In a time of fiscal restraint, an unemployment crisis among our young people, and a skills gap that hurts our businesses and hampers our recovery, it is vital that public investments in human capital development be targeted to meet labor market demand. By prioritizing outcomes, engaging employers, and reducing bureaucratic barriers, the administration can substantially boost the workforce development system's impact without spending a single additional cent.
Job creation will be a top priority in the second Obama administration, and there is an opportunity to introduce substantial reforms that will produce the next decade of job creation. The federal government has a critical role to play in the economic recovery by investing in workforce training programs that work. We need to be more strategic about how and where we make these investments for maximum impact.
The reality today is that the current system is not doing a good enough job meeting the needs of either young people or employers:
- 6.7 million Opportunity Youth are at best loosely connected to school or work. Without career pathways, they will cost taxpayers 437 billion over the next five years and 4.7 trillion over their lifetimes.
- Last year, McKinsey found that 30 percent of U.S. companies had positions open for at least six months that they were unable to fill. This underscores BLS data showing 3.6 million vacant positions in the U.S. on Election Day.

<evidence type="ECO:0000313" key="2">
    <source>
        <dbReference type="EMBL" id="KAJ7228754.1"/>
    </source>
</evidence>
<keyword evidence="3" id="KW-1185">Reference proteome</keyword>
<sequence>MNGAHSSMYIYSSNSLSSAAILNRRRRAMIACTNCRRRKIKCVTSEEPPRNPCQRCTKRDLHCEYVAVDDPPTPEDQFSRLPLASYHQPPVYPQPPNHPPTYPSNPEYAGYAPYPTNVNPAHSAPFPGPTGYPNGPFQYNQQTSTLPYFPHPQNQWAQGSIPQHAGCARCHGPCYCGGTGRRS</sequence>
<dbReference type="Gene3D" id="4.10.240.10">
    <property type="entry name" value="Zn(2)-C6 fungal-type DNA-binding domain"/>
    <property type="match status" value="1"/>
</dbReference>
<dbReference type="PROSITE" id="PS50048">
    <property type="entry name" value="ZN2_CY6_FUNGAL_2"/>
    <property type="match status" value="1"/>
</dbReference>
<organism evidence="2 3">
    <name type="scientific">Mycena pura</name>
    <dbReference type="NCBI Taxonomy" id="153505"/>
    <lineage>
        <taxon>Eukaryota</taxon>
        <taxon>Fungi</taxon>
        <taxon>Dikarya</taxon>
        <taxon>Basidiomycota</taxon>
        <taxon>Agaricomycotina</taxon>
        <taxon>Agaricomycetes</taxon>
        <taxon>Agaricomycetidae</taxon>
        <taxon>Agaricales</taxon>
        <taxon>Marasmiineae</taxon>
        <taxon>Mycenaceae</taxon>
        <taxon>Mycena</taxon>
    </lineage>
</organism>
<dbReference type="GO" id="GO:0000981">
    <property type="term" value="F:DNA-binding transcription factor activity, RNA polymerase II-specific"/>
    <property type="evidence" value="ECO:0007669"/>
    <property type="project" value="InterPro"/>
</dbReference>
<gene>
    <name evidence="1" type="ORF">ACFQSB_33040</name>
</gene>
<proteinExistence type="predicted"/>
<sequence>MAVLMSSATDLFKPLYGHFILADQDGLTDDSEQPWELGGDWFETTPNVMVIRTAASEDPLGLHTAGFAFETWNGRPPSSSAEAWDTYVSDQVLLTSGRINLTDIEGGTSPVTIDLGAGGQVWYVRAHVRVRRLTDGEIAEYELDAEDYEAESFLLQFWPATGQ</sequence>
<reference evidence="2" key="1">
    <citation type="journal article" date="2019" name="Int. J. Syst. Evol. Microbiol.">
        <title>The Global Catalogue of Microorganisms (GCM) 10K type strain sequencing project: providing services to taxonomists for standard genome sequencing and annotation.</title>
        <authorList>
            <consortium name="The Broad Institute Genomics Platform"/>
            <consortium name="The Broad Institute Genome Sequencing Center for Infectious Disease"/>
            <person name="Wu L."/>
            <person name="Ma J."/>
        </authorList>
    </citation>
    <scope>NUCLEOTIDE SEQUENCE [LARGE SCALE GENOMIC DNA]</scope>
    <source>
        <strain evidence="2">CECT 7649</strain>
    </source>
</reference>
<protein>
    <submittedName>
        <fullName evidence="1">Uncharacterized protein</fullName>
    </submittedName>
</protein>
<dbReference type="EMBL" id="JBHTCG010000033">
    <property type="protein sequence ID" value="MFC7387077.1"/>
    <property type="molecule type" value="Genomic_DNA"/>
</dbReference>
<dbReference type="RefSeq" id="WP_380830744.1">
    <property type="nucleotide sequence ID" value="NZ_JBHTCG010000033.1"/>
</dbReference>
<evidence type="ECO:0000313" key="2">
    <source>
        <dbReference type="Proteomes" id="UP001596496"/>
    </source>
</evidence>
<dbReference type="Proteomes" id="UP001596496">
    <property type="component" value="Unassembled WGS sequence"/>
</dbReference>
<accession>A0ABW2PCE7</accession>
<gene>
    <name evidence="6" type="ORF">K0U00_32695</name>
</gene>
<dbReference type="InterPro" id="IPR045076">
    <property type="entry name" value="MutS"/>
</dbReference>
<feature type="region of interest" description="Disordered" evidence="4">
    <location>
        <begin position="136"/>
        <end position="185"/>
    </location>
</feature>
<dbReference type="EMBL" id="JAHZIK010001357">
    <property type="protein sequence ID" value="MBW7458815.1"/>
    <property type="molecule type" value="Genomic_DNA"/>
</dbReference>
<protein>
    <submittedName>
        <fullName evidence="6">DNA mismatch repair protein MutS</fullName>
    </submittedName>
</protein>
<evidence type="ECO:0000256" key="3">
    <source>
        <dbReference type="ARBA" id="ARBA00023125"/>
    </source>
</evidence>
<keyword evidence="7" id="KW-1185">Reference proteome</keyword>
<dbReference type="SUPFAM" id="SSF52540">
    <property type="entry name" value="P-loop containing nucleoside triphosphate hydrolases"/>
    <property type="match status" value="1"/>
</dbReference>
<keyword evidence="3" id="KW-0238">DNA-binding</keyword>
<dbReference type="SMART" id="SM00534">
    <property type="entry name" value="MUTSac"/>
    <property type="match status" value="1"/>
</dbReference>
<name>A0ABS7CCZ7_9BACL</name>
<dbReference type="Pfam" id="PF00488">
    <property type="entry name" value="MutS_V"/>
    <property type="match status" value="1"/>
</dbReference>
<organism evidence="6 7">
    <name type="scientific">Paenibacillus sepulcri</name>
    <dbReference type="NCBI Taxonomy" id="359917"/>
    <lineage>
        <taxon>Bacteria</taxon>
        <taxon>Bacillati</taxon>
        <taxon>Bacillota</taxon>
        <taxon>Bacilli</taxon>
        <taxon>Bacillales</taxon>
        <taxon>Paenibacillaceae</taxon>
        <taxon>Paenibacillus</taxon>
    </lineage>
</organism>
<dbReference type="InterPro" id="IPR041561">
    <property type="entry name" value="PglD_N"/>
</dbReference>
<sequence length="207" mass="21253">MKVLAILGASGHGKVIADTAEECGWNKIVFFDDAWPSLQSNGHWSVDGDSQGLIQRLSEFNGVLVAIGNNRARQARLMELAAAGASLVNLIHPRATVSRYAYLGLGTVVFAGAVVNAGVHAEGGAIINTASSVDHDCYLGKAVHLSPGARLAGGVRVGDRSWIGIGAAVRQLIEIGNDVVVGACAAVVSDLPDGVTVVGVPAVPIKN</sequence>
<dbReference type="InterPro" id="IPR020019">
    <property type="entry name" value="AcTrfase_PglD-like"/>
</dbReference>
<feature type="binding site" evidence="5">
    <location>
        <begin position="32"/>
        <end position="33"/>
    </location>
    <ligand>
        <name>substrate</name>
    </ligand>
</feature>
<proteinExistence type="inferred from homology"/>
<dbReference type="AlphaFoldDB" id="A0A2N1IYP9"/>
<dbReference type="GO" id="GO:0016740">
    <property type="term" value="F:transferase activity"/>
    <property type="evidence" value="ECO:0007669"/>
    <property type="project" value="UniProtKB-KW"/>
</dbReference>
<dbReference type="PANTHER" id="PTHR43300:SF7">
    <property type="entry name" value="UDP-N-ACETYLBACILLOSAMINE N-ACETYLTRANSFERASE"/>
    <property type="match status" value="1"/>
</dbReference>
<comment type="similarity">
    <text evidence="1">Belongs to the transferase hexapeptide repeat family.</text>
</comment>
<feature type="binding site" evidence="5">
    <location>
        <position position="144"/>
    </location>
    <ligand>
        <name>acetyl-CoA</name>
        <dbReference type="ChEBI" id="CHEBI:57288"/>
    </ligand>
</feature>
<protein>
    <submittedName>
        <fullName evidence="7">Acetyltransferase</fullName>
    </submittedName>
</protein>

- More than 60 billion are spent annually on training in America's postsecondary schools and WIA programs, but the system often freezes effective programs out of funding.
Millions of young adults are looking for jobs. Employers are eager to fill millions of vacancies. And the federal government stands to realize enormous savings by enabling the market conditions that can bring them together. Our workforce training and higher education systems must prioritize funding organizations and programs that are producing successful outcomes for workers, employers, and taxpayers. They should focus on creating enterprising pathways, training programs that provide a custom fit through specific job skills training and support for both entering talent and employers.
Many of America's leading companies are already investing in successful enterprising pathway programs. Year Up has 250 corporate partners -- including Google, Bank of America, and Linked In -- that pay $23,000 for each six month intern they host. Southwire, whose materials are present in one out of every three new homes in the United States, has invested $2.5 million in its 12 for Life partnership with Carroll County (GA) Schools, which provides a pipeline of skilled manufacturing talent for its western Georgia facilities. The administration can facilitate and incentivize such corporate investments, which will leverage public dollars to scale successful and innovative programs.
In our next entry, we'll share in detail four principles to guide workforce training reform, which will ensure that positive outcomes are created for young people, businesses, and the public: Tie Funding to Outcomes; Engage Employers to Increase Opportunities; Think Holistically about Education, Private Partners, Workforce Organizations, and Employers; and Direct Human Capital Investments to Emphasize Accountability.
For More Information, Contact:
Shawn Bohen, National Director of Strategic Growth & Impact at Year Up, firstname.lastname@example.org
Elyse Rosenblum, Senior Consultant to Corporate Voices for Working Families, email@example.com